For each Scene in your SketchUp model, the plugin will create and maintain an associated Maxwell camera.
The Camera panel's toolbar contains the following items:
|Undo/Redo||These two drop-down lists hold the history of actions which have been executed in the camera panel. They are cleared when a new document is opened, or when a different camera is selected.|
|View||This button toggles the Camera panel between its Minimal and Advanced views. When the Minimal view is active, only the most often used camera parameters are shown.|
|Presets List||This drop-down provides a list of camera presets which have been stored previously. To remove a particular preset, click the red X next to its name in the list.|
|Add Preset||Click this button to store the current settings as a new camera preset.|
This section determines the output dimensions of the rendered image. It operates in two basic modes: Viewport and Custom.
In Viewport mode, the plugin will match the camera's output resolution to the size of the associated SketchUp viewport. In Custom mode, the camera's output resolution may be defined independently of the physical size of the viewport. A list of common resolution sizes is provided in the Preset drop-down. Additionally, there are two other parameters which come into play in Custom mode.
Lock Aspect Ratio
When enabled, aspect ratio of the output resolution will be maintained during adjustment of either its values.
Show Aspect Ratio in Viewport
When using Custom mode, it is likely that the aspect ratio of the Maxwell output will not match that of the SketchUp viewport. In order that you might be able to accurately predict the composition of your image, the plugin provides the Show Aspect Ratio in Viewport feature. When this is enabled, grey bars will appear in the SketchUp viewport, framing the area which will appear in the render.
Notes on Output Resolution in the Standalone Plugin
The Standalone plugin renders images using Maxwell Fire. If the output resolution specified in the camera is larger than Maxwell Fire's Max. Resolution, it will be adjusted, with its aspect ratio being maintained. The Free license allows a Max. Resolution of 800 pixels, and the Commercial license, 1920 pixels.
Focus & Exposure
A camera's exposure is the result of the combination of its fStop, Shutter, and ISO values. As the fStop value is decreased, more light enters the camera, brightening the exposure. Conversely, as the Shutter value is increased, the film is exposed for a shorter duration, darkening the exposure. As the ISO value of the film is increased, its sensitivity to light increases, allowing a given exposure to be achieved in a shorter amount of time. The camera may be focused manually, or automatically by the plugin, using one of three different strategies.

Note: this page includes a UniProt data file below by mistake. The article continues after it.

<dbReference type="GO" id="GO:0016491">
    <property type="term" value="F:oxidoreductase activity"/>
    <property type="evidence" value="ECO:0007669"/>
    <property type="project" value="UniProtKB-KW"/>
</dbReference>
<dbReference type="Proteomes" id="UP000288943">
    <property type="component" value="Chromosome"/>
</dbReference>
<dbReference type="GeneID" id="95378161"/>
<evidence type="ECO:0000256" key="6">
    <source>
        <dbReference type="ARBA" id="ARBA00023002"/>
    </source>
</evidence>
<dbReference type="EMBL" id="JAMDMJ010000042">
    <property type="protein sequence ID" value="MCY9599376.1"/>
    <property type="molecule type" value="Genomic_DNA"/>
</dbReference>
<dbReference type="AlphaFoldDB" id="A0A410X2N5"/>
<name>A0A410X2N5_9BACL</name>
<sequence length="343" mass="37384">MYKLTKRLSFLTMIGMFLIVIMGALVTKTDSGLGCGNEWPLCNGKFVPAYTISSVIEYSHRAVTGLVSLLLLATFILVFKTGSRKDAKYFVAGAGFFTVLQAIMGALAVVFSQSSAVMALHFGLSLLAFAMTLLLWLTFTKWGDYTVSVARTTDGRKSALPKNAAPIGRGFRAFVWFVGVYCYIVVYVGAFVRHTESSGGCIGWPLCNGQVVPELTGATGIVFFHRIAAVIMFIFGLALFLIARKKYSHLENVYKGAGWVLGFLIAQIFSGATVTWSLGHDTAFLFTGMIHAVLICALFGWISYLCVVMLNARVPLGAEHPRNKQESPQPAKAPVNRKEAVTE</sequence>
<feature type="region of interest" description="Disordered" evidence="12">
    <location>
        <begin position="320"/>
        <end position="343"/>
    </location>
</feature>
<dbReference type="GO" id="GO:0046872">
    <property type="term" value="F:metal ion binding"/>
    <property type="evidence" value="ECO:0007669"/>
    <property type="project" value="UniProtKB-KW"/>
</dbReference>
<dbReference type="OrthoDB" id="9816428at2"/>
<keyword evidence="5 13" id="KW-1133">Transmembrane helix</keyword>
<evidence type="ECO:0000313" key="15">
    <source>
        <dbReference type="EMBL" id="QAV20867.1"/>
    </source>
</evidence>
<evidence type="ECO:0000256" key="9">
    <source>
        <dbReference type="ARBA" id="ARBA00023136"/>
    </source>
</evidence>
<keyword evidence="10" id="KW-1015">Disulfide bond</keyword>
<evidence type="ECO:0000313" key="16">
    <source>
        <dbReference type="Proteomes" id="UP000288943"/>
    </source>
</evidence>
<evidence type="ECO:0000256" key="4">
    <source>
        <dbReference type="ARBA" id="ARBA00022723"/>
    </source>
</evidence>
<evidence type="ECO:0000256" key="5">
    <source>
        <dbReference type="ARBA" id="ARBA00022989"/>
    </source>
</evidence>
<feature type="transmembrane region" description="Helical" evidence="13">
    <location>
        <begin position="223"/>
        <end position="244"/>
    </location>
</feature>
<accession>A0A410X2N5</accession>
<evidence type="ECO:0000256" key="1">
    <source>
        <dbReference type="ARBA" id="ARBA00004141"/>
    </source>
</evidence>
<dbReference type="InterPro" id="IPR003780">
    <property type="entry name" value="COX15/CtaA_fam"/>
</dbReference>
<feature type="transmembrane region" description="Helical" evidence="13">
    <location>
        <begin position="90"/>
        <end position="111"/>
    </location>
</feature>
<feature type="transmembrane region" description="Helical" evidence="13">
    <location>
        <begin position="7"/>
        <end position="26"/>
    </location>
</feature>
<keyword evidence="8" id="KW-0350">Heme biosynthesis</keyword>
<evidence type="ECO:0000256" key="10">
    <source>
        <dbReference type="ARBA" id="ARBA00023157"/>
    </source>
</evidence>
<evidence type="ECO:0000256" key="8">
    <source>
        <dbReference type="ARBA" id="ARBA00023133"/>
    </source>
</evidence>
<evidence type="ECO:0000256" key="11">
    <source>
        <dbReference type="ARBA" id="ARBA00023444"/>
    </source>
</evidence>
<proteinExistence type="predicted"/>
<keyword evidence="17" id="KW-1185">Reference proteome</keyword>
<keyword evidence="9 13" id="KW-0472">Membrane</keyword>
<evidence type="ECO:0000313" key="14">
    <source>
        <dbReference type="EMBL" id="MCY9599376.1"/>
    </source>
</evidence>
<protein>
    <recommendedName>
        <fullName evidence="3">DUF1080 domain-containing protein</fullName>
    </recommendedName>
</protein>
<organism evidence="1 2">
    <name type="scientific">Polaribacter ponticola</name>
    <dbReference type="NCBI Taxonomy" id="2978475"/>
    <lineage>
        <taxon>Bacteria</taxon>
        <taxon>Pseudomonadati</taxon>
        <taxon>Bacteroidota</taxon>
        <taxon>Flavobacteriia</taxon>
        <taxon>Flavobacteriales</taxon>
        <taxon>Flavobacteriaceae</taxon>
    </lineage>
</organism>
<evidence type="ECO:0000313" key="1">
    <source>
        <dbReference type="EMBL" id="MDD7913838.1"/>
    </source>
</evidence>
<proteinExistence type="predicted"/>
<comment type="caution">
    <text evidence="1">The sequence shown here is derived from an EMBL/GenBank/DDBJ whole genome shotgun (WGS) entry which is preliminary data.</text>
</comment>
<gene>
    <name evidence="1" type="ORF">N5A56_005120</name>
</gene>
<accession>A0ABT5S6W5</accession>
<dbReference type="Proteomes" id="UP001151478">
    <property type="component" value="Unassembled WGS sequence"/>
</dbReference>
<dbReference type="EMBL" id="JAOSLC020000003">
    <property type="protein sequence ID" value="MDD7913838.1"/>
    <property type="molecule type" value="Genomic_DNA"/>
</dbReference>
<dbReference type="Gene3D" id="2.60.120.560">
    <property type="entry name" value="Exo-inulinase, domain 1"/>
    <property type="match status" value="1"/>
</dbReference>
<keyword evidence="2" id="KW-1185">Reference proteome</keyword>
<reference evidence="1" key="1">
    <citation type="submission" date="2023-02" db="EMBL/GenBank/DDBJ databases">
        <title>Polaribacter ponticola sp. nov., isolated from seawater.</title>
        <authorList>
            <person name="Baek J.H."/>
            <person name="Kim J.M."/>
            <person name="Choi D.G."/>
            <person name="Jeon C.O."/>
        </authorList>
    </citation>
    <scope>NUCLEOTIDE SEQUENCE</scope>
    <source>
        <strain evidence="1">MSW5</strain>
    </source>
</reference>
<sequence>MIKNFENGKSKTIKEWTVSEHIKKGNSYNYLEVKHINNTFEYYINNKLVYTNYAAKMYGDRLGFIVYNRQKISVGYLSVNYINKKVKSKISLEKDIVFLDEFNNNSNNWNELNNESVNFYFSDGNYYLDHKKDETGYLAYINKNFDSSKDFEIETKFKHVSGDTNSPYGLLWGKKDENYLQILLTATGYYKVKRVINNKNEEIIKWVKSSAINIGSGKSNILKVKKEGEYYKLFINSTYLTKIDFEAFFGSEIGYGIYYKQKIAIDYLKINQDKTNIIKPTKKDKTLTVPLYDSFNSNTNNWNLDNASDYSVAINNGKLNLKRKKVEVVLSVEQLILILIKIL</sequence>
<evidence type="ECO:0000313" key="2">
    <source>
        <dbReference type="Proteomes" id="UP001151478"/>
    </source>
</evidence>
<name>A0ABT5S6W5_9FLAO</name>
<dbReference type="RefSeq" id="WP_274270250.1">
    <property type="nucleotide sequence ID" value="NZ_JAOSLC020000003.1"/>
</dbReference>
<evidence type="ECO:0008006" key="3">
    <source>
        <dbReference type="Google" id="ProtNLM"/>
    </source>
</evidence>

By default, camera focus is defined manually, using the Set Focal Distance tool. Optionally though, you may elect to have the plugin auto-focus the camera for you. There are three auto-focus sampling modes available:
|Spot||This mode samples focal distance using a single ray located at the center of the viewing plane.|
|Average||This mode samples focal distance using a circular set of rays, the diameter of which is roughly half the size of the viewing plane, and arranged around its center.|
|Average + DOF||This mode is identical to Average mode, but also takes control over the camera's fStop, automatically setting the camera's near and far focal distances.|
As such, Spot sampling mode will focus based on the distance of the object it finds located directly in front of the camera. Average mode will focus based on the average distance of objects it finds near the image's center. Average + DOF mode performs an Average sampling, and uses the nearest and furthest distances to set the camera's fStop; as a result, direct fStop adjustment is disabled when using this mode.